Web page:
Sunday, May 14, 2017

How to make hex drivers

Hex screws or bolts are found in many machines and tools, and if you make jigs they can come in handy. Whether it be set-screws or bolts they are great for securing objects together.

Hex drivers work good for initial loosening and tighten but what I don't like about the common hex drivers is when you have a large bolt with lots of thread it does not turn fast. A t-handle is better or you can cut an Allen key and fit it in a drill, and this will go really fast. 

The wrenches with handles are not readily available at my local hardware store so instead of buying online I decided to make my own. I have collected many wrenches over the years so I decided  to make some handles. 



I will be making the sizes that I use the most around my shop. I will stick with Imperial for now, if I have to make more that will be easy enough.  Sometimes Imperial works on a metric fastener. For example 4 mm keys are the same size as 5/32",  8 mm will work on 5/16" and 19 mm are close to 3/4".   This is good for use on consumer products because the end user can use imperial or metric on fasteners or keys and vice versa without stripping.   

              


Let's start building

A piece of oak will be used for the handles, I like the look of oak and being a hardwood it will do well in the shop and last a long time.



                               To make a clean precise cut I used my  feather board, this keeps the 
                               board tight against the fence and ensures a better cut.



 After a strip was cut I turned the blade to 45 degrees and ran it through the saw 4 more times. This will make an octagonal dowel. I think this will give the handle  a nice look.


With a sled and a stop block set at 4 inches I cut the dowel into smaller pieces. To figure out a good length  I measured a couple of different screwdriver handles in my shop and they were all 4-5 inches. 


                           

To find the centre of the octagonal dowel I cut a small block a tiny bit smaller than half the width of the dowel and made a mark. As the dowel is turned it can be marked anywhere and the intersecting lines will give you the centre.





A simple jig was clamped to the drill press. This was made with a 2x4, it had a v-groove cut in the middle and the ends were cut out for the clamps. After the  jig is lined up to match the brad point bit to the dowel  it can be clamped.  Now the  dowel will sit in the v-groove notch and just by holding by hand the dowel centers can be drilled very fast.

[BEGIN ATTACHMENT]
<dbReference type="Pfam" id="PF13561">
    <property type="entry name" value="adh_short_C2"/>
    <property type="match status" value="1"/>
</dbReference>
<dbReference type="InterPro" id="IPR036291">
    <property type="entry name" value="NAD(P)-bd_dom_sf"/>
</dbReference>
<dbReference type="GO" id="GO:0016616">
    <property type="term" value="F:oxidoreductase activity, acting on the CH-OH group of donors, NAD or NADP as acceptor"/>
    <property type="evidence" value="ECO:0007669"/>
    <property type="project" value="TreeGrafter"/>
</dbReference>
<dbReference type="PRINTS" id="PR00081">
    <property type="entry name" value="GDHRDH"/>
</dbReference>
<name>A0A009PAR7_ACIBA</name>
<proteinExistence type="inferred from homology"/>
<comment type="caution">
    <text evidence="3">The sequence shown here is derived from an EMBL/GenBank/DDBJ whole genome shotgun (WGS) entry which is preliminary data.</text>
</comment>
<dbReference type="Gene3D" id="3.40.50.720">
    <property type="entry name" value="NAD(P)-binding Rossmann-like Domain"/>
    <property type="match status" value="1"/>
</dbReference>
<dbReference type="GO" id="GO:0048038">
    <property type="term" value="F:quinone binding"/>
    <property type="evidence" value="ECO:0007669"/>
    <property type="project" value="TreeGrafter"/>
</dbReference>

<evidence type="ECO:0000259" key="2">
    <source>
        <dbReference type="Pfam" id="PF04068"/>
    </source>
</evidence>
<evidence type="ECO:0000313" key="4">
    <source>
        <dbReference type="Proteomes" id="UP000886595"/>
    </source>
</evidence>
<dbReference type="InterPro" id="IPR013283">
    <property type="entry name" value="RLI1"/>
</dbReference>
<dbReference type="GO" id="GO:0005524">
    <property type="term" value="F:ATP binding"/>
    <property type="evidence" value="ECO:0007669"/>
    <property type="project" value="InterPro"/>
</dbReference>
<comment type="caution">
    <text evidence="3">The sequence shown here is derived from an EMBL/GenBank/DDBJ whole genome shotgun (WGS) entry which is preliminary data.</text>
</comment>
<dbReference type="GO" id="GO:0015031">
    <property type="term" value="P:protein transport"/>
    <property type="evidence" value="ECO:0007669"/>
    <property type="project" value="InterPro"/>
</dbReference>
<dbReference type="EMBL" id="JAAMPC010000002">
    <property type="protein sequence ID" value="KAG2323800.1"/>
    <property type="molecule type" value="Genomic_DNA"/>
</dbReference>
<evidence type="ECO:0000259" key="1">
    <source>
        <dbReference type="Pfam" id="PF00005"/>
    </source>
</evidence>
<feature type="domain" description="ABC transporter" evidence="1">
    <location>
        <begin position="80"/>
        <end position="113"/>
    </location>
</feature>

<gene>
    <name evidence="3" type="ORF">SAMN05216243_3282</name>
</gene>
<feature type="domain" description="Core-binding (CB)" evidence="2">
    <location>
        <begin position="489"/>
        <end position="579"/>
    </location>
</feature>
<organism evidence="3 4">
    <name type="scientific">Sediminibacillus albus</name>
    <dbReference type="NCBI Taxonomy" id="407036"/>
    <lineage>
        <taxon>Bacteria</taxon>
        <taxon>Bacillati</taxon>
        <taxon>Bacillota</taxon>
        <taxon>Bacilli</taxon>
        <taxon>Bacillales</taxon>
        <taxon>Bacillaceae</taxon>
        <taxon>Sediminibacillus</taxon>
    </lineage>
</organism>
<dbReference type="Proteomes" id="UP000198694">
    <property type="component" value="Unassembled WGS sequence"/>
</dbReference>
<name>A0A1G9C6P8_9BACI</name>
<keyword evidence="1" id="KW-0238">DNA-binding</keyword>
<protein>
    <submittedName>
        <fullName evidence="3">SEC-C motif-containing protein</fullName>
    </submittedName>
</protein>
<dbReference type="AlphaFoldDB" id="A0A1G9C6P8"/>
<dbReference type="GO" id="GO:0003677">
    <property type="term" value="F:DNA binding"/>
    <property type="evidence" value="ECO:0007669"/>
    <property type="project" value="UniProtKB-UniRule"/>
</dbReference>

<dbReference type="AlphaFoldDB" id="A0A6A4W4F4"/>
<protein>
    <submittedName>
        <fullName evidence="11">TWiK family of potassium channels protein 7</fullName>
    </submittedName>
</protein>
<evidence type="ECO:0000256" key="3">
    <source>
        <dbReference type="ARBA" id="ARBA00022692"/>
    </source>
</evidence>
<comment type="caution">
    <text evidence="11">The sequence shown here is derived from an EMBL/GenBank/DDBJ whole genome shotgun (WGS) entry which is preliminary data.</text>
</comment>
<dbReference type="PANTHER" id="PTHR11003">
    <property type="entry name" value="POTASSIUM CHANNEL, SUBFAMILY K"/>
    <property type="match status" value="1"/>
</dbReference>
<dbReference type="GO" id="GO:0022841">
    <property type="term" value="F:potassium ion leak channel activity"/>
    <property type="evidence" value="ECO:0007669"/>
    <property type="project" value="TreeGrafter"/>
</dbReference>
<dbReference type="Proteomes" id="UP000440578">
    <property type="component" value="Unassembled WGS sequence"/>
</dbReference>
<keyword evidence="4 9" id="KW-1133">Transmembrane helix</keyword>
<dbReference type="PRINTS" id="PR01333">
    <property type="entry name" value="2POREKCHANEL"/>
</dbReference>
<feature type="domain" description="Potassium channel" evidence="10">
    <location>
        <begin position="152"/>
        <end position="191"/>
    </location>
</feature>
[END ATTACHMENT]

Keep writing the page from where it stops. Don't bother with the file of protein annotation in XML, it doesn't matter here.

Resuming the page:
Everything lines up. 


After the holes were drilled the ends can be tapered. I will do this using my new belt sander. To do this another simple jig was made. This one has a block that swivels and a screw as a stop. The taper angles can be changed depending on how you set the stops. 


 The Allen keys can be cut either with a hacksaw or an angle grinder. I recently built this angle grinder holder and I find I am getting a lot of use out of it. 



 Epoxy is used to glue the wrenches in the handles. After plenty of glue was applied the wrench was placed in a wooden vise  and tapped in the hole.  Any glue squeeze out was cleaned up right away.



After the glue was dried the driver was put in a drill and the other end was sanded a small amount giving it a nice round edge.









Conclusion

If you work with a lot of hex screws these hex drivers with come in handy. They work great for long screws since they are more comfortable to handle and will turn faster. You will still need a second set for the initial loosening and tightening.



Making the handles octagonal and using the simple jigs for shaping helps create a nice looking tool.

I have always enjoyed making jigs and tools, what kind of tools have you made?

You may also like these:




                 

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Tuesday, April 25, 2017

Moisture meter

Wood expands and contracts because of the humidity changes. It shrinks and expands differently along the grain than perpendicular to the grain. With humidity swings there is a continuous expansion and contraction of the wood.

 As a piano technician and woodworker I am always watching this. I built a moisture meter  years ago and it hangs on the wall behind my drill press. I can see the pointer move daily, in the summer when it is humid the pointer moves to the right and the opposite in the winter.